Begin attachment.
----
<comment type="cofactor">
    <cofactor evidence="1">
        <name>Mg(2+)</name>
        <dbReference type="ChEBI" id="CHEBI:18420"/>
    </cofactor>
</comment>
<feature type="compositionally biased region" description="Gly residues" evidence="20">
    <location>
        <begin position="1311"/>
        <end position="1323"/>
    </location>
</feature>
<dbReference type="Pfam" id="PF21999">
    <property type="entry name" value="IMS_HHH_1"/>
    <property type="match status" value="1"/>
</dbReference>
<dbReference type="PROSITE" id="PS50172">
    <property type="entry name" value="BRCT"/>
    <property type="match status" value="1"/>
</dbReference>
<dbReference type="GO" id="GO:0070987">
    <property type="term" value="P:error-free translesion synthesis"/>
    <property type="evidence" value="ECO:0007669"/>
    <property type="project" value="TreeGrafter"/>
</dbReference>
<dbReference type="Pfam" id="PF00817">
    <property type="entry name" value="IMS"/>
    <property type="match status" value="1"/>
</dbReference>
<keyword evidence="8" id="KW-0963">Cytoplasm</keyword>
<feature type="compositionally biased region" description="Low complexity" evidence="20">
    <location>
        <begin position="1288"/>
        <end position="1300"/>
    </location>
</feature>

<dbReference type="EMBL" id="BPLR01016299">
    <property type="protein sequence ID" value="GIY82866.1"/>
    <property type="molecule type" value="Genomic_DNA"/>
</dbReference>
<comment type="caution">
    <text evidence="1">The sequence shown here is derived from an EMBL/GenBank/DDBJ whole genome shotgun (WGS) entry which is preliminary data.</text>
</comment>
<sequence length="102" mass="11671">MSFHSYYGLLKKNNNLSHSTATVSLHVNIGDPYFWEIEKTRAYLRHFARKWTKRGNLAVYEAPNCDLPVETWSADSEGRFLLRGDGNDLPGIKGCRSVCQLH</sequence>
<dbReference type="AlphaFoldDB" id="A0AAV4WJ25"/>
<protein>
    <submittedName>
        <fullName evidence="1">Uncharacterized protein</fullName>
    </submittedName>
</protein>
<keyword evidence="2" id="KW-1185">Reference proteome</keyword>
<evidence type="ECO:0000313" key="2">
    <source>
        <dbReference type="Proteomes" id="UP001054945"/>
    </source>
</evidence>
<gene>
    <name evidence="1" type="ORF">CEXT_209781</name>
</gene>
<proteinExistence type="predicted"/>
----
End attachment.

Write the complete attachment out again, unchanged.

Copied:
<comment type="cofactor">
    <cofactor evidence="1">
        <name>Mg(2+)</name>
        <dbReference type="ChEBI" id="CHEBI:18420"/>
    </cofactor>
</comment>
<feature type="compositionally biased region" description="Gly residues" evidence="20">
    <location>
        <begin position="1311"/>
        <end position="1323"/>
    </location>
</feature>
<dbReference type="Pfam" id="PF21999">
    <property type="entry name" value="IMS_HHH_1"/>
    <property type="match status" value="1"/>
</dbReference>
<dbReference type="PROSITE" id="PS50172">
    <property type="entry name" value="BRCT"/>
    <property type="match status" value="1"/>
</dbReference>
<dbReference type="GO" id="GO:0070987">
    <property type="term" value="P:error-free translesion synthesis"/>
    <property type="evidence" value="ECO:0007669"/>
    <property type="project" value="TreeGrafter"/>
</dbReference>
<dbReference type="Pfam" id="PF00817">
    <property type="entry name" value="IMS"/>
    <property type="match status" value="1"/>
</dbReference>
<keyword evidence="8" id="KW-0963">Cytoplasm</keyword>
<feature type="compositionally biased region" description="Low complexity" evidence="20">
    <location>
        <begin position="1288"/>
        <end position="1300"/>
    </location>
</feature>

<dbReference type="EMBL" id="BPLR01016299">
    <property type="protein sequence ID" value="GIY82866.1"/>
    <property type="molecule type" value="Genomic_DNA"/>
</dbReference>
<comment type="caution">
    <text evidence="1">The sequence shown here is derived from an EMBL/GenBank/DDBJ whole genome shotgun (WGS) entry which is preliminary data.</text>
</comment>
<sequence length="102" mass="11671">MSFHSYYGLLKKNNNLSHSTATVSLHVNIGDPYFWEIEKTRAYLRHFARKWTKRGNLAVYEAPNCDLPVETWSADSEGRFLLRGDGNDLPGIKGCRSVCQLH</sequence>
<dbReference type="AlphaFoldDB" id="A0AAV4WJ25"/>
<protein>
    <submittedName>
        <fullName evidence="1">Uncharacterized protein</fullName>
    </submittedName>
</protein>
<keyword evidence="2" id="KW-1185">Reference proteome</keyword>
<evidence type="ECO:0000313" key="2">
    <source>
        <dbReference type="Proteomes" id="UP001054945"/>
    </source>
</evidence>
<gene>
    <name evidence="1" type="ORF">CEXT_209781</name>
</gene>
<proteinExistence type="predicted"/>